Last edited by Idiomaticus; 13-May-2006 at 01:02.

  8. #8
    Ouisch's Avatar
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    Default Re: Tossing the cookies

    "Crossing the line" means going too far, or going overboard, either morally or otherwise. The saying comes from an old practice when two men would circle each other and exchange angry words...one man would ultimately draw a line in the dirt with the toe of his boot or shoe, and dare the other man to step over it. A fight would then ensue.

    To use the phrase in the context of murder via helicopter, I think the conversation would have to go something like: "I know you were upset with Fred, but I think you crossed the line when you shoved him headfirst into the spinning blades of that helicopter."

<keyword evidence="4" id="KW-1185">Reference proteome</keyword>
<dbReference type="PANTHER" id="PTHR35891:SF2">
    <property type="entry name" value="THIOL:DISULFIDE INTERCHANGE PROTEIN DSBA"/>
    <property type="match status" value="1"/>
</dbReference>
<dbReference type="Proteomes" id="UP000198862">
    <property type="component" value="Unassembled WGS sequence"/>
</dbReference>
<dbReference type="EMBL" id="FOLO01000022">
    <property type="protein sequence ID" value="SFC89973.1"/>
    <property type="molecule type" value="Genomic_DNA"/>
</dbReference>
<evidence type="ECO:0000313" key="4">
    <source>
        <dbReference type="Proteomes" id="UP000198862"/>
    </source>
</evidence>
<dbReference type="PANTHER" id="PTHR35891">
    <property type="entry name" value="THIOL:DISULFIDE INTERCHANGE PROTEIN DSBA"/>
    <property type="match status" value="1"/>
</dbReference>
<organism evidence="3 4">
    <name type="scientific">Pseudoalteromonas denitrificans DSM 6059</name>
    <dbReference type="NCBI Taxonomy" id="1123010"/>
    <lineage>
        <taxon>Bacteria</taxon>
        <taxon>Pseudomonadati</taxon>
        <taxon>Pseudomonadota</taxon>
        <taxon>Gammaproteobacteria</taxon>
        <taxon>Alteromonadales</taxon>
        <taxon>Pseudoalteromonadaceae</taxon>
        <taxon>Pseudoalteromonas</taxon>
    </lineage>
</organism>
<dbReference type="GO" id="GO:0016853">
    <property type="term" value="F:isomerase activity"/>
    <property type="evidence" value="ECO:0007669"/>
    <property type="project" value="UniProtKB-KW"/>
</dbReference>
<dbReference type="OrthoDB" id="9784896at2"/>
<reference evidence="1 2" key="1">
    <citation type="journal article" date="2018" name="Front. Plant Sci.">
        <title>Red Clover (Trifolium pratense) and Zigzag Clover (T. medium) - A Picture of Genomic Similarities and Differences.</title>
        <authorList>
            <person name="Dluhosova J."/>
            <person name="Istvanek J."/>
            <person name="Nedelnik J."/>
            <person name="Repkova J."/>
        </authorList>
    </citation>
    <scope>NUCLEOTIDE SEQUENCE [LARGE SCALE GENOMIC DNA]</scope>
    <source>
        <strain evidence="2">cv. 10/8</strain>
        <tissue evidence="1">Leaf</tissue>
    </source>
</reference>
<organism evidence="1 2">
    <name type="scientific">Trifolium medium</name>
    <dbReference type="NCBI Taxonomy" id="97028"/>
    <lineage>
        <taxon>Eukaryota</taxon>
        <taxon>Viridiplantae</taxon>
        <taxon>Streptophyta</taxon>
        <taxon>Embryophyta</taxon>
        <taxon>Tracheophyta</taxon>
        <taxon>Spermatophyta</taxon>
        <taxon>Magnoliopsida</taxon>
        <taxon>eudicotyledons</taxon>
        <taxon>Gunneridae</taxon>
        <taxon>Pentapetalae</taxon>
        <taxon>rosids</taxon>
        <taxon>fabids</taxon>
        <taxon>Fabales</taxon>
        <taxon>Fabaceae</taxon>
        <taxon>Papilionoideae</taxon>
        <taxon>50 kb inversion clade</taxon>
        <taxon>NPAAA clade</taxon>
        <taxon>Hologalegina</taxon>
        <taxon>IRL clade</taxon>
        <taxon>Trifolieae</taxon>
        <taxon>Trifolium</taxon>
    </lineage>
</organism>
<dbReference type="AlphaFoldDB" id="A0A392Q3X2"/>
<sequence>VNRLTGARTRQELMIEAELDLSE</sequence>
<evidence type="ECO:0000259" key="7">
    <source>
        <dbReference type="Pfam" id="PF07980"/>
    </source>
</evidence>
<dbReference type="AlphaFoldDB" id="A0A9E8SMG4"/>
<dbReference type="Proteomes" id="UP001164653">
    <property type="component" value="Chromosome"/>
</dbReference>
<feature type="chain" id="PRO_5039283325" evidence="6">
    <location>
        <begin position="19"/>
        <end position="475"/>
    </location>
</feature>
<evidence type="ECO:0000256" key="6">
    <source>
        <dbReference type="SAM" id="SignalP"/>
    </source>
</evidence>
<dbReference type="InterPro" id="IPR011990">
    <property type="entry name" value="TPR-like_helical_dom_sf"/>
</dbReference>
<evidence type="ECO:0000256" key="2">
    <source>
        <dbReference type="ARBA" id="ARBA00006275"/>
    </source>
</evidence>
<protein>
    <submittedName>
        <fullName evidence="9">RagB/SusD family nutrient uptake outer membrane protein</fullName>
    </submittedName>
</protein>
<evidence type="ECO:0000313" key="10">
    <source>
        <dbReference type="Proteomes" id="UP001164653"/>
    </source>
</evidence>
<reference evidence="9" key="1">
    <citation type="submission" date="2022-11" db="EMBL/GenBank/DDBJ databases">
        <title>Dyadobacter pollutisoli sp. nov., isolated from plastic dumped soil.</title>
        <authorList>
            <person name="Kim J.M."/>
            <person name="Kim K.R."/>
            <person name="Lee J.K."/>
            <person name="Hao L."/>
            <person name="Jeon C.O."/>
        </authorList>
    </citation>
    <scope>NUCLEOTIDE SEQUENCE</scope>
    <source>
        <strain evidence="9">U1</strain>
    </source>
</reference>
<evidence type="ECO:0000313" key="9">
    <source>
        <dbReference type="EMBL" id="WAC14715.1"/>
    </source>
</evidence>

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    Idiomaticus is offline Junior Member
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    Thumbs up Re: Tossing the cookies

    You are being sarcastic, right? I mean you sure as hell cross the line when you do something like that to Fred. But you know, I used this expression (crossing the line) on other forum today, and I am sure that it fits, regardless of spinning blades, as I am not forcing such situation no more. Thanks anyway.

  10. #10
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    Default Re: Tossing the cookies

    I'm not sure what movie you heard it from, and it would have to be said in context: But tossing the cookies is technically vomiting. It is also used in slang to mean a sexual act. . My guess is that thats the context your movie used it in.


    edit: re-read your first post, apparently that isn't how your movie used it.